A diet that is high in added sugars can disrupt the balance of gut bacteria. Consuming excessive sugar can lead to an overgrowth of harmful bacteria as well as a reduction in beneficial bacteria. This imbalance, called dysbiosis, is associated with various gastrointestinal issues and can also contribute to chronic inflammation.

High sugar intake contributes to what is termed “leaky gut” or increased intestinal permeability. This theory suggests that sugar weakens the tight junctions between the cells which line the intestines. This, then, allows harmful substances to pass through the gut barrier which then triggers an immune response.

Consuming sugar can also contribute to yeast overgrowth or Candida. This potentially leads to symptoms such as fungal infections and digestive issues.

Weight Management

High sugar intake provides empty calories, leads to blood sugar spikes and crashes, and can increase overall calorie consumption. Additionally, sugar-sweetened beverages are often linked to weight gain due to their high calorie content and lack of satiety.

Hormone Balance

There is a recognized relationship between excessive sugar consumption and hormone imbalances. High sugar intake can disrupt the delicate balance of hormones in the body in several ways:

  1. Insulin Resistance: High sugar consumption can lead to insulin resistance, where cells become less responsive to insulin. This means there is higher insulin levels in the bloodstream.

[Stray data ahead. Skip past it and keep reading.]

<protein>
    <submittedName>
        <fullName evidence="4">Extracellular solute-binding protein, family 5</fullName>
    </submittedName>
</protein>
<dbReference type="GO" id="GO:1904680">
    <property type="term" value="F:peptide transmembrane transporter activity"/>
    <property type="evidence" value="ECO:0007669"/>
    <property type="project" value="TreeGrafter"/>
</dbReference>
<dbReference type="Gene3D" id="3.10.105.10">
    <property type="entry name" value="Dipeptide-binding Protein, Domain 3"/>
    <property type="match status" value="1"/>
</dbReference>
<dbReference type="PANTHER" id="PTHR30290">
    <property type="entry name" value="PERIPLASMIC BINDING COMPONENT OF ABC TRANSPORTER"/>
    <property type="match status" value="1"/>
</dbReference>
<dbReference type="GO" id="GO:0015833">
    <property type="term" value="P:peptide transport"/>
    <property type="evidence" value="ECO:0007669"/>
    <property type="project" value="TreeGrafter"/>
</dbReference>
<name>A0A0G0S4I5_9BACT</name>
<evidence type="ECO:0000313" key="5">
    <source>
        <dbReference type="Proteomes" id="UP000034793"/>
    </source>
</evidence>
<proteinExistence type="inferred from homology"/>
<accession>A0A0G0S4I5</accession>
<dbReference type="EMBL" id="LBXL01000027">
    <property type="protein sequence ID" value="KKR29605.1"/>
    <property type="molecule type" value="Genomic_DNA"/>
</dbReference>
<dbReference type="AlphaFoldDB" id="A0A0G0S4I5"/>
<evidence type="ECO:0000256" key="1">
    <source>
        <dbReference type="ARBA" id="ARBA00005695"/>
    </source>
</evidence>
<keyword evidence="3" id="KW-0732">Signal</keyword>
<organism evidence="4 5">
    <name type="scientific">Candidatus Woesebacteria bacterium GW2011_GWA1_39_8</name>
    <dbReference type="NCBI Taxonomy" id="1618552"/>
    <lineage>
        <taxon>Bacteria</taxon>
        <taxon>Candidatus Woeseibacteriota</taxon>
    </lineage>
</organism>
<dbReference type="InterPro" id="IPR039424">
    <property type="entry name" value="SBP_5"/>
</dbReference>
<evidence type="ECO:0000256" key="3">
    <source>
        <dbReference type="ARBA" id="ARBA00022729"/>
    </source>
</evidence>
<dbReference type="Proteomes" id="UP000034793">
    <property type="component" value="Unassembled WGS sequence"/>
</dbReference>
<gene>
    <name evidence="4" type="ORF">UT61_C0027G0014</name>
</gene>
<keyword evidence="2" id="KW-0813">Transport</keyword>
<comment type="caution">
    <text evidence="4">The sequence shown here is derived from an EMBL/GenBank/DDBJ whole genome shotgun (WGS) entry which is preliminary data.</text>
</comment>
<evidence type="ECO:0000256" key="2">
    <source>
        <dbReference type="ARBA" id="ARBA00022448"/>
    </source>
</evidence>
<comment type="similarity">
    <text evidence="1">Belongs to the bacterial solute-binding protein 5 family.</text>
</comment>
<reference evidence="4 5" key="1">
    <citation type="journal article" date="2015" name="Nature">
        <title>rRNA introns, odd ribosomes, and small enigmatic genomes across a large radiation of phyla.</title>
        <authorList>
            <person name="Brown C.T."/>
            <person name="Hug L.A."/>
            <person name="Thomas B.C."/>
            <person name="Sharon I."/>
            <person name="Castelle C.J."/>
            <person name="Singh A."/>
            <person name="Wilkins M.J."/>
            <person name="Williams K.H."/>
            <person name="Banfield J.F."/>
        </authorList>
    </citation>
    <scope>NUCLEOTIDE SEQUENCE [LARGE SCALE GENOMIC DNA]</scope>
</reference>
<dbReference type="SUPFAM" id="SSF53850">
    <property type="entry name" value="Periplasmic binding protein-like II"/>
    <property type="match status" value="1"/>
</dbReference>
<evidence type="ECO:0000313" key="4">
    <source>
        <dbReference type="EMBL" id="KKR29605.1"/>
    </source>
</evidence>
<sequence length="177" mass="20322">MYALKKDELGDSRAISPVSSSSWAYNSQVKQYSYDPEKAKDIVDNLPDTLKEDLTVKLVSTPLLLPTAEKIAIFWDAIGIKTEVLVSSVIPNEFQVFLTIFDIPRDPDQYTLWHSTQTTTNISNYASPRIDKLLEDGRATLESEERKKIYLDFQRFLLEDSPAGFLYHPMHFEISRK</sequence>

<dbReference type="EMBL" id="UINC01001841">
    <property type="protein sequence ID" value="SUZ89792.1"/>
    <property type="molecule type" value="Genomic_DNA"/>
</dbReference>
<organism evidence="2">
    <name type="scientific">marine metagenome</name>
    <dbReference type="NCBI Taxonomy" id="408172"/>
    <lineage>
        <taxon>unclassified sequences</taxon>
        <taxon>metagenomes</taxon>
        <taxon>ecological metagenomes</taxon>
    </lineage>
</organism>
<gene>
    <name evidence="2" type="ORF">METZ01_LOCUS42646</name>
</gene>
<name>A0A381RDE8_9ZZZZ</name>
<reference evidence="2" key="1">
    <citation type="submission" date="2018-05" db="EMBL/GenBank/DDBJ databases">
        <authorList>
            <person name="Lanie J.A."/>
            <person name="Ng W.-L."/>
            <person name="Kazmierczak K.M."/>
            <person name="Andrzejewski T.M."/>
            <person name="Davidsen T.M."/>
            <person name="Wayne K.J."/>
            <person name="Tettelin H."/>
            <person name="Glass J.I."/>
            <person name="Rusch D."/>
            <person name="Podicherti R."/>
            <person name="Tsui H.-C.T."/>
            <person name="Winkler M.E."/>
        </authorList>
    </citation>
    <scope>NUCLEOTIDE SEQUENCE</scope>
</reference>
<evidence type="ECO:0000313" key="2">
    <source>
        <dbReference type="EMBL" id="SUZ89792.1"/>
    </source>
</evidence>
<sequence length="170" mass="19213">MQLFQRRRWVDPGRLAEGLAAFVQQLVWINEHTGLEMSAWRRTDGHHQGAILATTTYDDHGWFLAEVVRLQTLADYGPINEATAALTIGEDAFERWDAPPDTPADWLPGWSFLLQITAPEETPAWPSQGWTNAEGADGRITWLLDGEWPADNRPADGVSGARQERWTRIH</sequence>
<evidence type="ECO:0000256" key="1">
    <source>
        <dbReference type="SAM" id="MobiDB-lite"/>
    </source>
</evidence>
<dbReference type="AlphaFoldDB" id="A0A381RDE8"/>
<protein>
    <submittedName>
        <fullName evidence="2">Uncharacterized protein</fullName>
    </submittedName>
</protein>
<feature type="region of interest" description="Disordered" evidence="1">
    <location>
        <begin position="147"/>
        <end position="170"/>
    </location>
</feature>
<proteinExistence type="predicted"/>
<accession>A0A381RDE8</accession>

2. Leptin Resistance: Sugar can disrupt the function of leptin, the hormone that regulates appetite and metabolism. Leptin resistance may lead to overeating and weight gain.
  3. Cortisol Imbalance: Blood sugar spikes and/or crashes causes the release of the stress hormone cortisol. Over time, chronic stress and cortisol dysregulation can impact other hormones, including those related to reproductive health.
  4. Inflammation: As discussed previously, sugar can promote inflammation, which can disrupt hormonal balance. Inflammation may interfere with the normal production and function of hormones.
  5. Sex Hormone Imbalances:A diet high in sugar may contribute to imbalances in sex hormones, such as estrogen and testosterone. This can affect reproductive health, libido, and menstrual cycle regulation.

Addiction and Cravings

This one hits home for me. I still CRAVE sugary sweets. On a dreary dismal day, I can almost TASTE the processed sugary sweets I gave up years ago. I turn to healthier options – BUT – they still contain sugar. It’s a hard ‘addiction’ to stop.

Sugar can influence addictions and/or cravings by triggering the release of dopamine, a neurotransmitter associated with pleasure and reward.